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North Atlantic forcing of moisture delivery to Europe throughout the Holocene

Research output: Contribution to journalJournal article

Published
Article number24745
<mark>Journal publication date</mark>25/04/2016
<mark>Journal</mark>Scientific Reports
Volume6
Number of pages7
Publication statusPublished
Original languageEnglish

Abstract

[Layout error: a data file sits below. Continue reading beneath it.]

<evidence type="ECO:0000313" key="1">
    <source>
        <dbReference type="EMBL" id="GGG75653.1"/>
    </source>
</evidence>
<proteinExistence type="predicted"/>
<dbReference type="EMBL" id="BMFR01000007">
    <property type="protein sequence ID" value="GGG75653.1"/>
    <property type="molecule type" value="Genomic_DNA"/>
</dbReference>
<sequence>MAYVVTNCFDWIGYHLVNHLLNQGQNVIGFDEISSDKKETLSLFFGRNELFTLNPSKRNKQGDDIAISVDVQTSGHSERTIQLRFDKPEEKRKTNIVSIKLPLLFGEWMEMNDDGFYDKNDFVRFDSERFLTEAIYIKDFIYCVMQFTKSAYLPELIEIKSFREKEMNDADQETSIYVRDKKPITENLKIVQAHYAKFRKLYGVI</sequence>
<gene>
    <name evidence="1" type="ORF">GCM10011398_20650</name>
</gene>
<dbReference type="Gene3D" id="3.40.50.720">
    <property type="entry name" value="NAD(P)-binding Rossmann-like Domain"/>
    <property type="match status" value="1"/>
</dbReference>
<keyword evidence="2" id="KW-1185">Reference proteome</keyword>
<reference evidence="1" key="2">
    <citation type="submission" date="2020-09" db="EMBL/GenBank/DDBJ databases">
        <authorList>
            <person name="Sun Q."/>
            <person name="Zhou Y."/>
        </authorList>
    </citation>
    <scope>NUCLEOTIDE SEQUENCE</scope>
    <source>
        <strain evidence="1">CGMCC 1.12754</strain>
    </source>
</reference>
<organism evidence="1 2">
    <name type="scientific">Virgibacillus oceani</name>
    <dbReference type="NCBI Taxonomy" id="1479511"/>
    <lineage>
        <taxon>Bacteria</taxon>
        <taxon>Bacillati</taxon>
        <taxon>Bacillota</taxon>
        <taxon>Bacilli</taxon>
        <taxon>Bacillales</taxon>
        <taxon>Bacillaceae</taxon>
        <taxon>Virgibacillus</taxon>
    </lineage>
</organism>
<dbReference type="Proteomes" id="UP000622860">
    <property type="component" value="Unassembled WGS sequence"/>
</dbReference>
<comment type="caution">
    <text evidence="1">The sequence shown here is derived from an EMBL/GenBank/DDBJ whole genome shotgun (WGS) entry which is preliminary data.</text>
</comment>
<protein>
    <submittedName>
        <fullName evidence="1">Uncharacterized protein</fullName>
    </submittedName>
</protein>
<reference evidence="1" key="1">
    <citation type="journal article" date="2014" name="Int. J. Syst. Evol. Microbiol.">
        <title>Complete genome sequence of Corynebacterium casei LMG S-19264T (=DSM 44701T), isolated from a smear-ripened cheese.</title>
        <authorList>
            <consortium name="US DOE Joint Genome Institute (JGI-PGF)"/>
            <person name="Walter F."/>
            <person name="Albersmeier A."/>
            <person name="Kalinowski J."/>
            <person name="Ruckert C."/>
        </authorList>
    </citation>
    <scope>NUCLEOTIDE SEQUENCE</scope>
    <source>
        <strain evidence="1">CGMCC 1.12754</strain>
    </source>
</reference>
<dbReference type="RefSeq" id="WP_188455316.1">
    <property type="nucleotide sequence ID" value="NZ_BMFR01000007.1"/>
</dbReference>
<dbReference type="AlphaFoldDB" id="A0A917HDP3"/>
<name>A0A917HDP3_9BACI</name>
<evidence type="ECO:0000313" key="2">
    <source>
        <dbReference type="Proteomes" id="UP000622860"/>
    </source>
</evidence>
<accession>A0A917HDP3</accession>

Century-to-millennial scale fluctuations in precipitation and temperature are an established feature of European Holocene climates. Changes in moisture delivery are driven by complex interactions between ocean moisture sources and atmospheric circulation modes, making it difficult to resolve the drivers behind millennial scale variability in European precipitation. Here, we present two overlapping decadal resolution speleothem oxygen isotope (δ18O) records from a cave on the Atlantic coastline of northern Iberia, covering the period 12.1–0 ka. Speleothem δ18O reveals nine quasi-cyclical events of relatively wet-to-dry climatic conditions during the Holocene. Dynamic Harmonic Regression modelling indicates that changes in precipitation occurred with a ~1500 year frequency during the late Holocene and at a shorter length during the early Holocene. The timing of these cycles coincides with changes in North Atlantic Ocean conditions, indicating a connectivity between ocean conditions and Holocene moisture delivery. Early Holocene climate is potentially dominated by freshwater outburst events, whilst ~1500 year cycles in the late Holocene are more likely driven by changes internal to the ocean system. This is the first continental record of its type that clearly demonstrates millennial scale connectivity between the pulse of the ocean and precipitation over Europe through the entirety of the Holocene.